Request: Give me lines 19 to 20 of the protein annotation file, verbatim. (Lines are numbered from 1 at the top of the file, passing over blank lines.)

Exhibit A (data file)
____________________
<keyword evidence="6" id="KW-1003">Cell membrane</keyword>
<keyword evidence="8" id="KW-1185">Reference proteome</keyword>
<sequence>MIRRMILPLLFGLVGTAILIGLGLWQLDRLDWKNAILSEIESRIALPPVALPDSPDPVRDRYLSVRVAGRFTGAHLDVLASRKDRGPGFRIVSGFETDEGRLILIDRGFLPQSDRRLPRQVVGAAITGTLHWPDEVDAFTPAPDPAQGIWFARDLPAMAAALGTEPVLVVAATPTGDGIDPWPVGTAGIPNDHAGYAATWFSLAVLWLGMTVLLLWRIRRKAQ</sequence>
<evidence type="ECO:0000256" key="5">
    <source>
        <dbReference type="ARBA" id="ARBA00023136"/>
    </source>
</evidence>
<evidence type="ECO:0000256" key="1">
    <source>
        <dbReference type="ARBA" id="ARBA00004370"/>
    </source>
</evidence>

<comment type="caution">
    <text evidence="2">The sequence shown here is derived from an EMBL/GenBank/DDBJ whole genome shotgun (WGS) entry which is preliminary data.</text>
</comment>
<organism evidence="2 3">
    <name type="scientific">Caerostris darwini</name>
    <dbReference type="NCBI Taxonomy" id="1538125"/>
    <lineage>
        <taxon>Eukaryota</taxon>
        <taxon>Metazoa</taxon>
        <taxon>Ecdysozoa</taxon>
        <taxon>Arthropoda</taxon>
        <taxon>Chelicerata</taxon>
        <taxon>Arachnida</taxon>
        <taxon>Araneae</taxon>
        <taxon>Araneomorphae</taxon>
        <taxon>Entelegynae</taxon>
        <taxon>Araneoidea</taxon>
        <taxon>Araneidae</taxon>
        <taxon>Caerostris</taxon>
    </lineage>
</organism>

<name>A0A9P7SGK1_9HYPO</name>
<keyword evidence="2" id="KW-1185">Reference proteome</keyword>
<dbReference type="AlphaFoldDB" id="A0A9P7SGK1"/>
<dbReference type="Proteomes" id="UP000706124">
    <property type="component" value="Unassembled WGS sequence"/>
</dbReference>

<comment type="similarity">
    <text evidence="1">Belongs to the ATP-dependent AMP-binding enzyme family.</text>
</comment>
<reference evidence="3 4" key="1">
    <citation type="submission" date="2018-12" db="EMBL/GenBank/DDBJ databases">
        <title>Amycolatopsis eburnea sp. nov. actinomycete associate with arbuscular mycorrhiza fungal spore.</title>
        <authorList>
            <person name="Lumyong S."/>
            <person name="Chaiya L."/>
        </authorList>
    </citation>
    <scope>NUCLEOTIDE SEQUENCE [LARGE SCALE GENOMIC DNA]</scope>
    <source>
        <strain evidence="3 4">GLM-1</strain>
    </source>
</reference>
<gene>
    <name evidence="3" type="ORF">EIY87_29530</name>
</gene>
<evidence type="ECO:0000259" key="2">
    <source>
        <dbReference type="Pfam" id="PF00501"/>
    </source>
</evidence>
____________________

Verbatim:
    <dbReference type="NCBI Taxonomy" id="1538125"/>
    <lineage>